By Chrissie Wilkins
Related: Synthetic-biology firms shift focus
“Synthetic biology” (or “synbio”) refers to the design and fabrication of novel biological parts, devices and systems that do not otherwise occur in nature. Many see it as an extreme version of genetic engineering. But unlike genetic engineering, whereby genetic information with certain desirable traits is inserted from one organism into another, synbio uses computers and chemicals to create entirely new organisms.
Proponents of synbio — which include familiar players such as Cargill, BP, Chevron and DuPont — tout its potential benefits. According to the Synthetic Biology Engineering Research Center, a consortium of leading U.S. researchers in the field, some promising applications of synthetic biology include alternatives to rubber for tires, tumor-seeking microbes for treating cancer, and photosynthetic energy systems. Other potential applications include using synbio to detect and remove environmental contaminants, monitor and respond to disease and develop new drugs and vaccines.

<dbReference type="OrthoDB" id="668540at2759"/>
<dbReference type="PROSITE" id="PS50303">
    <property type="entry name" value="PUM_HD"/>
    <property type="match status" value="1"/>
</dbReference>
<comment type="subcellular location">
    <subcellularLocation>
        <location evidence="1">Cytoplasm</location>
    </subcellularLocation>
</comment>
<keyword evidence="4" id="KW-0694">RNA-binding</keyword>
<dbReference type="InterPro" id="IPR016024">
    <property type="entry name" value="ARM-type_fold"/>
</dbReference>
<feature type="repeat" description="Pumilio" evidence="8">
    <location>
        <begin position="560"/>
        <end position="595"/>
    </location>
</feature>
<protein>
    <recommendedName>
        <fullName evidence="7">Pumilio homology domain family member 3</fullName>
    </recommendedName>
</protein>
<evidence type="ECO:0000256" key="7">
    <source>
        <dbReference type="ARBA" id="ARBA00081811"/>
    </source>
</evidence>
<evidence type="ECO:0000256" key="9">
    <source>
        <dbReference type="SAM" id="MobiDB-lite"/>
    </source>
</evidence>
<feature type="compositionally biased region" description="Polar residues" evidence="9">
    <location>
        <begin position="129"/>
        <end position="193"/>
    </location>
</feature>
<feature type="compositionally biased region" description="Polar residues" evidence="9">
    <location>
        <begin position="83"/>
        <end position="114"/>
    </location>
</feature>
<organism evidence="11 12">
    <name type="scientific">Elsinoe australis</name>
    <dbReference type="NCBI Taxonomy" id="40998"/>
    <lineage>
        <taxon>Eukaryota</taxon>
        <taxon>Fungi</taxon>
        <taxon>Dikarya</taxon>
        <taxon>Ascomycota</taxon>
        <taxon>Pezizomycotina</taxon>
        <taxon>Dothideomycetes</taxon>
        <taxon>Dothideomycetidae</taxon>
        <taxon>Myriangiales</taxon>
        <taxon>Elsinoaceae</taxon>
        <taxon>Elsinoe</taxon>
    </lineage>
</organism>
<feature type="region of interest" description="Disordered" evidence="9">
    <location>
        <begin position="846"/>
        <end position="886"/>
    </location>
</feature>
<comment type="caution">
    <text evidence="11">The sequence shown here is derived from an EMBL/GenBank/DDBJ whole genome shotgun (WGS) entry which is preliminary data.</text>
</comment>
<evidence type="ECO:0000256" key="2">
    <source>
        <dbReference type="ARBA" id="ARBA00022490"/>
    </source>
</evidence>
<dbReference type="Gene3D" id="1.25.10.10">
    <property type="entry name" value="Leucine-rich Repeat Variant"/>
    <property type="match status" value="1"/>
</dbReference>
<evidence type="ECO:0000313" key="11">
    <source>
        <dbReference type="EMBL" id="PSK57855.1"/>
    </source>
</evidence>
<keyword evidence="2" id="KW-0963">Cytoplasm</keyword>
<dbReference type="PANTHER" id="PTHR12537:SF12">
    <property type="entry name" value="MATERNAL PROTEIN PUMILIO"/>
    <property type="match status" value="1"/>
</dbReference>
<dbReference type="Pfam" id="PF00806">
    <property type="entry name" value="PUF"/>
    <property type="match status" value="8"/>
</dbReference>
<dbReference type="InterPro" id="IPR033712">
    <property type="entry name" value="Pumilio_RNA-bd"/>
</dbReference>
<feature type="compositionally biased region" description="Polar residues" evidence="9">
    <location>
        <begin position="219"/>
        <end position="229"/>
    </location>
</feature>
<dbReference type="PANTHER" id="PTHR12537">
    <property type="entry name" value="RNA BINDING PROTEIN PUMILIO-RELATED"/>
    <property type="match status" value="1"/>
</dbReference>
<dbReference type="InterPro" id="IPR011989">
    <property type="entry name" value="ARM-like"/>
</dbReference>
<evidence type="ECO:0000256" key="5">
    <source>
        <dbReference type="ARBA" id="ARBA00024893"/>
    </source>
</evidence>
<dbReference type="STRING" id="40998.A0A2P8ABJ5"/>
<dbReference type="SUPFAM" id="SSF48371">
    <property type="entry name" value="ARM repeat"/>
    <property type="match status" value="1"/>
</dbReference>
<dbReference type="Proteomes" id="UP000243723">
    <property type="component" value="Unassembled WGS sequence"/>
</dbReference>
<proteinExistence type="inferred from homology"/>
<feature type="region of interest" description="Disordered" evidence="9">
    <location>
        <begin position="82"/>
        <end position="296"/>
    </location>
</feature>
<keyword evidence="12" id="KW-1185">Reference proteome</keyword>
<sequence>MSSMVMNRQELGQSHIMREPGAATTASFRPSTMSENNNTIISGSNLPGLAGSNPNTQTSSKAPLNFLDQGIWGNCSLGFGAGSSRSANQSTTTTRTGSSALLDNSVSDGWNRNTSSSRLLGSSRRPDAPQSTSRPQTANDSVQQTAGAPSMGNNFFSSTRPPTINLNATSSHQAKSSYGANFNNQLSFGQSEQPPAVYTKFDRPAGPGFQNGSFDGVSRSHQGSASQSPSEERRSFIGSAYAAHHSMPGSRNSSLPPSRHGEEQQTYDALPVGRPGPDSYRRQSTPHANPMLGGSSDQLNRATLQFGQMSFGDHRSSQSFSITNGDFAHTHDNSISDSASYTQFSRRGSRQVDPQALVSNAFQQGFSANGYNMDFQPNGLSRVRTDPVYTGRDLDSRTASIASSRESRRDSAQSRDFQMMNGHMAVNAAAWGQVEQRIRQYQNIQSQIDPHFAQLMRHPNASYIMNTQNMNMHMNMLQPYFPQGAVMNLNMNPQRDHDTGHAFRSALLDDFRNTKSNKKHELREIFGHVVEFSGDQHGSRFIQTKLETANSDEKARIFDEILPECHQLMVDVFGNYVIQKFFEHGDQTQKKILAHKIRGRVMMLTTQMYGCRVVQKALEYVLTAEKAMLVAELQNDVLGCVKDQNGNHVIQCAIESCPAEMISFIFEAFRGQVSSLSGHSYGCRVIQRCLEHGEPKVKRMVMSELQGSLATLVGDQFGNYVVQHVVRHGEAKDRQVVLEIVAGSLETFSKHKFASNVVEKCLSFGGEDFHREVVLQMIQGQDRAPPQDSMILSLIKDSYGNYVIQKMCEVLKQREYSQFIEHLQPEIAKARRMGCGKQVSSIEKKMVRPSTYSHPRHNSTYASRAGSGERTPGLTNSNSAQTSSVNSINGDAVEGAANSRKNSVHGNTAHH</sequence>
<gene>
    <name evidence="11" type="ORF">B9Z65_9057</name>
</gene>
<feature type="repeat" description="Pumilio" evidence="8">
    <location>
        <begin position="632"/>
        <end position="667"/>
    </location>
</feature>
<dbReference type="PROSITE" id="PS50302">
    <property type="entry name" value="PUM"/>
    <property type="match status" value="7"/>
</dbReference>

While these and other applications may not be widely available for years, synthetic biology is already in use for creating food additives that will start to show up in products on grocery shelves later this year. Switzerland-based Evolva is using synthetic biology techniques to produce alternatives to resveratrol, stevia, saffron and vanilla.